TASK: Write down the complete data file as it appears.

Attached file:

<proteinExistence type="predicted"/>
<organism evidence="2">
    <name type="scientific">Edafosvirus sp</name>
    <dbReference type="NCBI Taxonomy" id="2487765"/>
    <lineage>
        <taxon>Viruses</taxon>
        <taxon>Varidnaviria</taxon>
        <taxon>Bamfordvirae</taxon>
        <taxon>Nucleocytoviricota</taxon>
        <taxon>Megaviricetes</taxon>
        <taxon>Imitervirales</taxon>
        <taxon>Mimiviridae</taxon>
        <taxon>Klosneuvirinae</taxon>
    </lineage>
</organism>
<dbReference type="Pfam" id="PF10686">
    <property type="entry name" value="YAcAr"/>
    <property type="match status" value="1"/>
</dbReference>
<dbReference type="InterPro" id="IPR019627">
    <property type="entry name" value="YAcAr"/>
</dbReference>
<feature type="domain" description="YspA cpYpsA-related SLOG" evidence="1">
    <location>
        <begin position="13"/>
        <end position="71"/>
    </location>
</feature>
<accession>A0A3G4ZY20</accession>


<proteinExistence type="predicted"/>
<organism evidence="2">
    <name type="scientific">Edafosvirus sp</name>
    <dbReference type="NCBI Taxonomy" id="2487765"/>
    <lineage>
        <taxon>Viruses</taxon>
        <taxon>Varidnaviria</taxon>
        <taxon>Bamfordvirae</taxon>
        <taxon>Nucleocytoviricota</taxon>
        <taxon>Megaviricetes</taxon>
        <taxon>Imitervirales</taxon>
        <taxon>Mimiviridae</taxon>
        <taxon>Klosneuvirinae</taxon>
    </lineage>
</organism>
<dbReference type="Pfam" id="PF10686">
    <property type="entry name" value="YAcAr"/>
    <property type="match status" value="1"/>
</dbReference>
<dbReference type="InterPro" id="IPR019627">
    <property type="entry name" value="YAcAr"/>
</dbReference>
<feature type="domain" description="YspA cpYpsA-related SLOG" evidence="1">
    <location>
        <begin position="13"/>
        <end position="71"/>
    </location>
</feature>
<accession>A0A3G4ZY20</accession>